Children who spend more time playing adventurously may have lower symptoms of anxiety and depression, finds a new study.
The study published in Child Psychiatry and Human Development, indicates that children, aged 5-11, who spent more time playing outside had fewer "internalising problems", characterised as anxiety and depression. Those children were also more positive during the first lockdown.
"We are more concerned than ever about children*s mental health, and our findings highlight that we might be able to help protect children*s mental health by ensuring they have plentiful opportunities for adventurous play," said researcher Helen Dodd from the University of Exeter, who led the study.
"This is really positive because play is free, instinctive and rewarding for children, available to everyone, and does not require special skills. We now urgently need to invest in and protect natural spaces, well-designed parks and adventure playgrounds, to support the mental health of our children," Dodd added.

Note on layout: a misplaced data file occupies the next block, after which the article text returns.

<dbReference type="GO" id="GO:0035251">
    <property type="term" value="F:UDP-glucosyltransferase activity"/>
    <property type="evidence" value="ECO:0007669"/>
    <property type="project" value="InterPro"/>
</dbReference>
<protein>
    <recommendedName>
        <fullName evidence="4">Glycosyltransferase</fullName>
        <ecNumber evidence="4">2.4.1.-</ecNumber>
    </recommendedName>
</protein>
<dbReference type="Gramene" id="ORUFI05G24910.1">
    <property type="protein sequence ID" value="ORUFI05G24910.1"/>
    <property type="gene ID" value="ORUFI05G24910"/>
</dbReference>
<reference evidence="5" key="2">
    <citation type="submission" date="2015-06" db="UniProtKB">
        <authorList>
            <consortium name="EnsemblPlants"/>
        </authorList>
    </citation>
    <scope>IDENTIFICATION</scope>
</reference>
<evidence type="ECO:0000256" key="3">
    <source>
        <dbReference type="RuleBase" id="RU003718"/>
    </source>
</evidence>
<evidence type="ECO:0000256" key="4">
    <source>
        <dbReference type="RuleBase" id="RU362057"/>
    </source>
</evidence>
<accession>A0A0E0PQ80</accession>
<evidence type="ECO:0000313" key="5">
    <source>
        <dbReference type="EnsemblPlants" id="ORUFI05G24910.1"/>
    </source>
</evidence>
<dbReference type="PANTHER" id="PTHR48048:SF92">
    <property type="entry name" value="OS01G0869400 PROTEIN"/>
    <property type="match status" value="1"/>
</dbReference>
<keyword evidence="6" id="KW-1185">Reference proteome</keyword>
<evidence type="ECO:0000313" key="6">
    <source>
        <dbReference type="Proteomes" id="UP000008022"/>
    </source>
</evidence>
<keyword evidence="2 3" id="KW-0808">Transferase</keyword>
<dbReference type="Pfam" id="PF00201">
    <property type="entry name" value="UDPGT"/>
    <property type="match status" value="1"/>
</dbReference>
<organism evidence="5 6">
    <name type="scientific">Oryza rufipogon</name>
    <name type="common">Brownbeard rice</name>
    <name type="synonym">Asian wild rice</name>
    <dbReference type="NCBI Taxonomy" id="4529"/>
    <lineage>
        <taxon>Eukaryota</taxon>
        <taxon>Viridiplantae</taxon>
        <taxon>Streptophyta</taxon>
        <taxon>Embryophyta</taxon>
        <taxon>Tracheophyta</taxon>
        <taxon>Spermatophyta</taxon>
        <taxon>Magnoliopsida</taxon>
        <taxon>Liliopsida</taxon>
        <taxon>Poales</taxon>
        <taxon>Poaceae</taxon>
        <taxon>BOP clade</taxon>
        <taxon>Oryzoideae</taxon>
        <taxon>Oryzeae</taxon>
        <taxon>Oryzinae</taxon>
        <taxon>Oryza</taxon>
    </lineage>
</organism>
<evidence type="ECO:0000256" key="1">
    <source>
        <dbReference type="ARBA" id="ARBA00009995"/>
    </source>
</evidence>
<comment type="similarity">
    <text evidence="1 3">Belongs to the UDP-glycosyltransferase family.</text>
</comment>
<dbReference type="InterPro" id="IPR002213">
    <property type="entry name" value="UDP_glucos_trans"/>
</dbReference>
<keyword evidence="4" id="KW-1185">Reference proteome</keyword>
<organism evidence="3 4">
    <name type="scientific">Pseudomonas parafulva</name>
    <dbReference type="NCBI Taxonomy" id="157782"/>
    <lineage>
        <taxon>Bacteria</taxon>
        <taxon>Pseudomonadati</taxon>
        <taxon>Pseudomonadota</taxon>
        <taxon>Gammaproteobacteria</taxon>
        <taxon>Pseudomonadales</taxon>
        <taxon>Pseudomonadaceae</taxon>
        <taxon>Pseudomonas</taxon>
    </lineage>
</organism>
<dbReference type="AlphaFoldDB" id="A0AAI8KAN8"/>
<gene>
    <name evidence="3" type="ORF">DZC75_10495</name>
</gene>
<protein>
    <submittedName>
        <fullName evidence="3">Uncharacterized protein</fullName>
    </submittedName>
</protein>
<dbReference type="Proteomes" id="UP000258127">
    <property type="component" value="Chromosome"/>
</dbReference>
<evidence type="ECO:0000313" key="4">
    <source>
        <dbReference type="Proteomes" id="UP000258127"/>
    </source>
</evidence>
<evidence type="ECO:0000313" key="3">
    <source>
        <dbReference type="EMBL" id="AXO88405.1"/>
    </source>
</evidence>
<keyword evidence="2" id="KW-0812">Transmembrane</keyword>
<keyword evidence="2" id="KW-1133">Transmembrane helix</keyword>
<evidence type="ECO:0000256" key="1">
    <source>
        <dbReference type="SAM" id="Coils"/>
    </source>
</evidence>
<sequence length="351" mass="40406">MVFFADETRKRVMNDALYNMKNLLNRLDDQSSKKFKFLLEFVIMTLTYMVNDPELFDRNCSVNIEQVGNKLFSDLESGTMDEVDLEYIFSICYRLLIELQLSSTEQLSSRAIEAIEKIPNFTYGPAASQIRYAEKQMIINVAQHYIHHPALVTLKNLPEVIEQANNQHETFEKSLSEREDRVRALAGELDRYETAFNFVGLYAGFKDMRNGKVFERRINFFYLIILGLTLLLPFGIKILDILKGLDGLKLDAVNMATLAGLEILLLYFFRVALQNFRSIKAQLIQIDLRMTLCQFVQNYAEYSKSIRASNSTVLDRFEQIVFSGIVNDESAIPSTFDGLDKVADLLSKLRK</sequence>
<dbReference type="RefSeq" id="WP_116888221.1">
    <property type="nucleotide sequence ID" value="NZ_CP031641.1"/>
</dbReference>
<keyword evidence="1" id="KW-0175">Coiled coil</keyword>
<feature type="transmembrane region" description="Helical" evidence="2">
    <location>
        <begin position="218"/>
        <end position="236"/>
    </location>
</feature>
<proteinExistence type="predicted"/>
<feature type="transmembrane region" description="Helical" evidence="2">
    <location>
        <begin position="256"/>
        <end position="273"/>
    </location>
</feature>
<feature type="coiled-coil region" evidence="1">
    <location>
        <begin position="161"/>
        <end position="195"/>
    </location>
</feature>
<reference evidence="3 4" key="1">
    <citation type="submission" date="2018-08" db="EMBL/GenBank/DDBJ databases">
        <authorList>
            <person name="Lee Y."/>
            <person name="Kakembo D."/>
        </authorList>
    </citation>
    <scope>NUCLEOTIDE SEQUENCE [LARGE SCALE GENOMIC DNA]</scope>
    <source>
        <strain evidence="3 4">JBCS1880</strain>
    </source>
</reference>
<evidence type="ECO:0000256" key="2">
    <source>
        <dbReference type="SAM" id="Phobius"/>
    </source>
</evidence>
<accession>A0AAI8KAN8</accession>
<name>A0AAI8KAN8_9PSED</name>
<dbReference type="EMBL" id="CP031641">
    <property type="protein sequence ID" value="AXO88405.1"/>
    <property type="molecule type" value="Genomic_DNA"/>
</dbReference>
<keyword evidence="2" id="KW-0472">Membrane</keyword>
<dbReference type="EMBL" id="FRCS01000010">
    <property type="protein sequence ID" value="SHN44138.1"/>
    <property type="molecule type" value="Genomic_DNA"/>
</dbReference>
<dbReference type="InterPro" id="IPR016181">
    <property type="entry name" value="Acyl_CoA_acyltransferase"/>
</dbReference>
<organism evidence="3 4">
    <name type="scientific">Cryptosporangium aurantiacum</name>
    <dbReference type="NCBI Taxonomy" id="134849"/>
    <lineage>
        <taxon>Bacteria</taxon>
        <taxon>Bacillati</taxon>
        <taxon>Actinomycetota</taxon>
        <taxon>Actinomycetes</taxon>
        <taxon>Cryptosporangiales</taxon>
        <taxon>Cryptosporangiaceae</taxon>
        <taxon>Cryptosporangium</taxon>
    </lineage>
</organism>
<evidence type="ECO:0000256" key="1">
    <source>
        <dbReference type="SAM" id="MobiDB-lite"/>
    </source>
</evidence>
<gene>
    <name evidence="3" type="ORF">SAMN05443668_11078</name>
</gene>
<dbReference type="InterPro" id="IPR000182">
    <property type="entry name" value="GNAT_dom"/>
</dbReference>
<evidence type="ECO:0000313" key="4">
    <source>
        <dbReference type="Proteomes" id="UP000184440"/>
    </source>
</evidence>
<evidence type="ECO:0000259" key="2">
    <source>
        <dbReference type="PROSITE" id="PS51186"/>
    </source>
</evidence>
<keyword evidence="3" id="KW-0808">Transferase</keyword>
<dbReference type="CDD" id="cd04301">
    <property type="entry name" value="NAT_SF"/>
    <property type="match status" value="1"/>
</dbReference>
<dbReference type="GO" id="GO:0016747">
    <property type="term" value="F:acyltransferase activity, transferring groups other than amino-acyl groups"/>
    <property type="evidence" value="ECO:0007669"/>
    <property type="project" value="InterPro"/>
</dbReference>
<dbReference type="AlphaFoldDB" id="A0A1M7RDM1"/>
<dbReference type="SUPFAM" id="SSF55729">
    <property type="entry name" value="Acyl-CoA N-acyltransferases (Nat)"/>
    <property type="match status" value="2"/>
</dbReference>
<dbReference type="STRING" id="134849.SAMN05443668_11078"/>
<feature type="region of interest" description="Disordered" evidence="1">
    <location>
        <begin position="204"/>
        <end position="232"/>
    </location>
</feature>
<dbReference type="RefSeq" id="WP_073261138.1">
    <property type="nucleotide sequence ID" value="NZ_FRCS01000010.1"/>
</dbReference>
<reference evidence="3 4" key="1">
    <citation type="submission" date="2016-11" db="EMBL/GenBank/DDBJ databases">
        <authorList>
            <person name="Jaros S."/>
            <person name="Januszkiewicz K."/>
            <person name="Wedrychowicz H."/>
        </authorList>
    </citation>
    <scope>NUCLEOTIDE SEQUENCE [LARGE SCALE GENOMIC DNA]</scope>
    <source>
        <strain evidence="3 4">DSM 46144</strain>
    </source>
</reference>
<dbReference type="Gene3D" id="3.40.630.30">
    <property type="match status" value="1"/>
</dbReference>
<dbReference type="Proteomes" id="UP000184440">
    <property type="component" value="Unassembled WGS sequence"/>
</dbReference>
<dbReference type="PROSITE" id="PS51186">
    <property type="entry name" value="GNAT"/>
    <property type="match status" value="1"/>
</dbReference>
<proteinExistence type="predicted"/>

The researchers said that the study sought to test theories that adventurous play offers learning opportunities that help build resilience in children, thereby helping to prevent mental health problems.
For the study, the research team surveyed nearly 2,500 parents of children aged 5-11 years. Parents completed questions about their child*s play, their general mental health (pre-Covid) and their mood during the first Covid-19 lockdown.
The research was carried out with two groups of parents, a group of 427 parents living in Northern Ireland and a nationally representative group of 1,919 parents living in the UK.